London: World No. 1 Novak Djokovic has hailed the resolve and extra effort of the older lot of players while hailing the new generation as they play catch-up with the 30-something breed of tennis stars on the ATP Tour.
The season-ending Nitto ATP Finals sees eight of the best singles and doubles pairs play for a total prize fund of $8 million at The O2 Arena in London. The singles winner takes $1.9 million plus accrued amounts from the round-robin matches and 900 Rankings points. An undefeated champion on Sunday night could earn the maximum 1,500 points, and $2.7 million.
Five of the eight players in singles are above 30 with Kei Nishikori (28), Dominic Thiem (25) and Alexander Zverev (21) the other three in the fray for the top prize this year.
With two rounds of round-robin matches, Djokovic is one of two — Kevin Anderson is the other — unbeaten players going into Saturday’s semi-finals. On Thursday, the 31-year-old Serbian handed out a 6-4, 6-1 lesson to 21-year-old Alexander Zverev.
“Maybe it seems like it’s harder nowadays to kind of make that breakthrough, win your first slam, as a teenager than what it used to be maybe 20, 30 or 40 years ago. The level of competition has just risen a bit higher. The level of professionalism, the level of dedication of players that are also ranked between 20 and 50 in the world is quite impressive,” Djokovic noted.
“At least it has improved ever since I started playing on the professional tour. And now, I can actually see that many more players are travelling with one or two people in their team at least, taking everything very seriously, very professionally. That reflects on the quality of their game and results as well. Probably for the younger generation it takes a little bit more effort to make that breakthrough.”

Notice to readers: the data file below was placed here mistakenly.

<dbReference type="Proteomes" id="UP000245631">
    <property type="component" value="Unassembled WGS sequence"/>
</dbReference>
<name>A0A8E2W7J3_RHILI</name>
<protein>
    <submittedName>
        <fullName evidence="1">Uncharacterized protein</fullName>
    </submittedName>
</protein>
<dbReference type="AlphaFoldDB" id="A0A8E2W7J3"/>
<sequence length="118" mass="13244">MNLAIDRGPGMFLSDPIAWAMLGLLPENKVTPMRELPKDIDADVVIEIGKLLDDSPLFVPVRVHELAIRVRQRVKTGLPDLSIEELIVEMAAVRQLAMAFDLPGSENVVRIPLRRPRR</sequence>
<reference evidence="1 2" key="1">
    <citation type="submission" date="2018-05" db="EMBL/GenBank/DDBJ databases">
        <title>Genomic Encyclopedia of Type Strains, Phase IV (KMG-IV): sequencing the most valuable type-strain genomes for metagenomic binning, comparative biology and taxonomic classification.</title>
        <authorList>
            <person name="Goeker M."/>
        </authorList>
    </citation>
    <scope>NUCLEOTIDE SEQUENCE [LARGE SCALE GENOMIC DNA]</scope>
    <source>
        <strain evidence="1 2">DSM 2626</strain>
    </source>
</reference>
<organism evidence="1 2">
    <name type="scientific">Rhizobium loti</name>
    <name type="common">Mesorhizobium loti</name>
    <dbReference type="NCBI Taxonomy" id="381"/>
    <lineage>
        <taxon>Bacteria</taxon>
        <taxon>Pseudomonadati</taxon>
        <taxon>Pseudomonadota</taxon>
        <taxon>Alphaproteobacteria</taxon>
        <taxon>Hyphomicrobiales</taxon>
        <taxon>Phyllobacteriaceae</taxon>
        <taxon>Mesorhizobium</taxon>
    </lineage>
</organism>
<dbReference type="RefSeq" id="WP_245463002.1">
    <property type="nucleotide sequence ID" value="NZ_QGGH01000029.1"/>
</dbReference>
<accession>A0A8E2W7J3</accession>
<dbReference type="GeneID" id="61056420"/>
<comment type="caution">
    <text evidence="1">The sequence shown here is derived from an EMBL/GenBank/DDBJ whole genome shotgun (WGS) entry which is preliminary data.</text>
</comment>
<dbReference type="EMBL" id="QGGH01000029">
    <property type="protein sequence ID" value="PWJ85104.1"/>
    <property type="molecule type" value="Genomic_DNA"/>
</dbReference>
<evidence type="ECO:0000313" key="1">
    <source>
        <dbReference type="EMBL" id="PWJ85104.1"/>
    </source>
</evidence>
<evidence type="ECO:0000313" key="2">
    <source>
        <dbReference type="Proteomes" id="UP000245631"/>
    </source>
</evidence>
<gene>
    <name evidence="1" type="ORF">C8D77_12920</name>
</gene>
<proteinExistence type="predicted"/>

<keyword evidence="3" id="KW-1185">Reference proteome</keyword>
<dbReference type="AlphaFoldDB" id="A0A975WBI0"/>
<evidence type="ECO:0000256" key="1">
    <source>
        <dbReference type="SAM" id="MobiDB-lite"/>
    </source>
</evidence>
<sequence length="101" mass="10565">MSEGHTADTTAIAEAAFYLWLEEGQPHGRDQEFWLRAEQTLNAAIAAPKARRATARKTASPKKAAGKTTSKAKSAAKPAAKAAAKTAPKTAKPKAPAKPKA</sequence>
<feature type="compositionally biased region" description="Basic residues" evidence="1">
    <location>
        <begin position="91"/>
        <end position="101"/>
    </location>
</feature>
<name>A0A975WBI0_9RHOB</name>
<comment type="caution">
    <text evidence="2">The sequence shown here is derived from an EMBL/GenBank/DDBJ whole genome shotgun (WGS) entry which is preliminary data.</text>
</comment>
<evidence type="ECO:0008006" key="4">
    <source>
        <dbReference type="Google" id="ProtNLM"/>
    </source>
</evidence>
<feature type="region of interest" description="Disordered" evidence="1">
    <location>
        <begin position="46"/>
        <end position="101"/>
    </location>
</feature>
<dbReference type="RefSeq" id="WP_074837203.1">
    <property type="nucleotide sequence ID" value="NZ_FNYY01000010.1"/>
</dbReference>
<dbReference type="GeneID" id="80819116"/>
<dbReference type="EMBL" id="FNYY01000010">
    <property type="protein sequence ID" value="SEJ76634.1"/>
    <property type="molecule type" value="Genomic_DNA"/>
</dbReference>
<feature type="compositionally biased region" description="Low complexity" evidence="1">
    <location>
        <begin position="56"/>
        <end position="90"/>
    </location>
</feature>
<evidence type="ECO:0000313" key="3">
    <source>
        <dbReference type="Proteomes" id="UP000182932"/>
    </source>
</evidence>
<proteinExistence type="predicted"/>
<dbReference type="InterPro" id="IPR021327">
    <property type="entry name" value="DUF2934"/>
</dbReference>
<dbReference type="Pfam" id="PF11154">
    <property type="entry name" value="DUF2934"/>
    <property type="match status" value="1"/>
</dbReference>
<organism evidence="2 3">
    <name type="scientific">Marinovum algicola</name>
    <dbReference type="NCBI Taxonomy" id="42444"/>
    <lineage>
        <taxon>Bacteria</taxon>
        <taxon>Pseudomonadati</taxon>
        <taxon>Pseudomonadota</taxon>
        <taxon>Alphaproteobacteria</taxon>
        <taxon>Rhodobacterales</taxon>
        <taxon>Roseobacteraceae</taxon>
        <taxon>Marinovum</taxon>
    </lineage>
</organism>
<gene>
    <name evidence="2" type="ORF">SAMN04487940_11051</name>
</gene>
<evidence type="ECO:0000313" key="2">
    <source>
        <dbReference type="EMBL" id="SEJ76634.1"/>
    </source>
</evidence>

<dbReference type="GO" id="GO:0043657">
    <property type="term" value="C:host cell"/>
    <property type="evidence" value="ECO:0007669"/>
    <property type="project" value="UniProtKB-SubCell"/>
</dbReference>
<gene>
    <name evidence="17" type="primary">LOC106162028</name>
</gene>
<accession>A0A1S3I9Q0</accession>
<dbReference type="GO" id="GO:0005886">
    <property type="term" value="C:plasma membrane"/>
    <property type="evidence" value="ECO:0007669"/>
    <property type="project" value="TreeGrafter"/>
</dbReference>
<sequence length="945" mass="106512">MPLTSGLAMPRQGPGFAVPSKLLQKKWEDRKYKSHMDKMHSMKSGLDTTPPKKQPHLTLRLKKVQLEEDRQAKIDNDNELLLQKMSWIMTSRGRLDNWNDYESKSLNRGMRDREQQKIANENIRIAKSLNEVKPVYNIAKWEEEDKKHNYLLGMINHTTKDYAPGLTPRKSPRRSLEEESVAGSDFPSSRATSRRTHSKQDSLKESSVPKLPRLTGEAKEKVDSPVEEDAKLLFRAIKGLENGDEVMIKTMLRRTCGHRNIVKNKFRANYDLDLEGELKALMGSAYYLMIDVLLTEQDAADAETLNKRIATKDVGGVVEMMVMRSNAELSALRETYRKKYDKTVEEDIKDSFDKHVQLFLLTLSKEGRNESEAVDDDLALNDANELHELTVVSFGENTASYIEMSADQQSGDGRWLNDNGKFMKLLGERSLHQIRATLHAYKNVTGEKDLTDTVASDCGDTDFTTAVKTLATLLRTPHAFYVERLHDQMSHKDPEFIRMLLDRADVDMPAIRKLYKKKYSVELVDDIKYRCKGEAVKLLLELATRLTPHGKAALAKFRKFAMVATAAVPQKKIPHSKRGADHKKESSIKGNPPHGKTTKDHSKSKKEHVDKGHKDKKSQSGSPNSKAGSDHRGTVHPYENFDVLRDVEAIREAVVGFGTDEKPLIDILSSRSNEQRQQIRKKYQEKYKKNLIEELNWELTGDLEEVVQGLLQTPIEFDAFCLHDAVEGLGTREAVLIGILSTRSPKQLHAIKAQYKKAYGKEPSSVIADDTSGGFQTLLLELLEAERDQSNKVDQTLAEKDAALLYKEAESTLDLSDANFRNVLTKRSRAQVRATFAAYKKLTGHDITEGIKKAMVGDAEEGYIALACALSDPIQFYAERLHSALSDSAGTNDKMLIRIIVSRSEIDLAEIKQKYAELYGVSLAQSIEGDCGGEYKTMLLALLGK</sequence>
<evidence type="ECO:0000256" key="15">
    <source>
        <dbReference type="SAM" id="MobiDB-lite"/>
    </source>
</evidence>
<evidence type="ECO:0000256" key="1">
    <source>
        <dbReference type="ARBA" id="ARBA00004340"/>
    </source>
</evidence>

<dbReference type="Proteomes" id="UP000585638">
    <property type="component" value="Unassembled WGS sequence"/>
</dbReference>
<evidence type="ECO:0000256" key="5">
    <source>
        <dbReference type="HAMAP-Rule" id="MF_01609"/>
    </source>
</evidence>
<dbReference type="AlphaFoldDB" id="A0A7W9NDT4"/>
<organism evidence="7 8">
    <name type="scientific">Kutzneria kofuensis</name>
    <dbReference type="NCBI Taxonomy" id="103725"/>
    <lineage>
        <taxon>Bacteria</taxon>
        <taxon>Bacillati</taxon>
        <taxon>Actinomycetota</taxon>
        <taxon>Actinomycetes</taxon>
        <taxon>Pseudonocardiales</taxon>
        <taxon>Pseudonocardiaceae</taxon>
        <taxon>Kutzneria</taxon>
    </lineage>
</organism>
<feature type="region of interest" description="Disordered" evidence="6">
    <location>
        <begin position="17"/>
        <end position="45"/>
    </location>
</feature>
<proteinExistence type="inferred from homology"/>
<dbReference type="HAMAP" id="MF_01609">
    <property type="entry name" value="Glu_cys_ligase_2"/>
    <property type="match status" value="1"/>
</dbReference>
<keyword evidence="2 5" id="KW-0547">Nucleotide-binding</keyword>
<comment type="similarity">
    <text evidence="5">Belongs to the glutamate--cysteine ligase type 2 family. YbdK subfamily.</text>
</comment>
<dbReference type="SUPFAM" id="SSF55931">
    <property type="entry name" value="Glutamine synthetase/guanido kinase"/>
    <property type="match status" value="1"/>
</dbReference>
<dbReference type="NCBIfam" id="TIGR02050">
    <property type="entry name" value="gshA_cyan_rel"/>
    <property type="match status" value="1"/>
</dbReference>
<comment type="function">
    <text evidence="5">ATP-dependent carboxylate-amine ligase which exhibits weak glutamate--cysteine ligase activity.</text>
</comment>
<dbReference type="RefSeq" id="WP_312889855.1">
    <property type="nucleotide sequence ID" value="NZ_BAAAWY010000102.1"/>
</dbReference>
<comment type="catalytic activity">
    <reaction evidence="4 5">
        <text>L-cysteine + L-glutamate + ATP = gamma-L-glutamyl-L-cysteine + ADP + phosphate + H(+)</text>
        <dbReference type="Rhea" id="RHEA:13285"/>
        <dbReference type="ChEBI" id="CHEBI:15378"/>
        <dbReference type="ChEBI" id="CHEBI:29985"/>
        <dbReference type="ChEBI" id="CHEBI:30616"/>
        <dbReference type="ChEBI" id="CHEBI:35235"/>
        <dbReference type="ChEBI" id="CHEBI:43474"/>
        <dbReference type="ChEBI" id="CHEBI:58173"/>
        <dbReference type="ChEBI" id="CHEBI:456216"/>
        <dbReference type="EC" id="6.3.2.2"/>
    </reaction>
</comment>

Despite taking a little more than an hour for his lopsided win against his Austrian opponent on Wednesday, Djokovic was considerate. “I know you guys might be a little bit rough on them [younger players]. I think there is a lot of quality in the new generation. Zverev is obviously the leader of that next generation. He has proven himself, established himself as a top player. He has won three Masters 1000 events already, which is quite impressive,” he said.
“Then you have players like [Karen] Khachanov, of course, [Stefanos] Tsitsipas, [Borna] Coric. I think tennis is in good hands. At the same time I think us older guys, we’re still obviously working hard and working smart and trying to get the most out of what we have in ourselves left. How long that’s going to go for, we don’t know. Obviously experience plays an important role in these kind of matches, knowing how to kind of approach, play, behave in certain moments, how to deal and cope with pressure. So obviously that’s on our side.”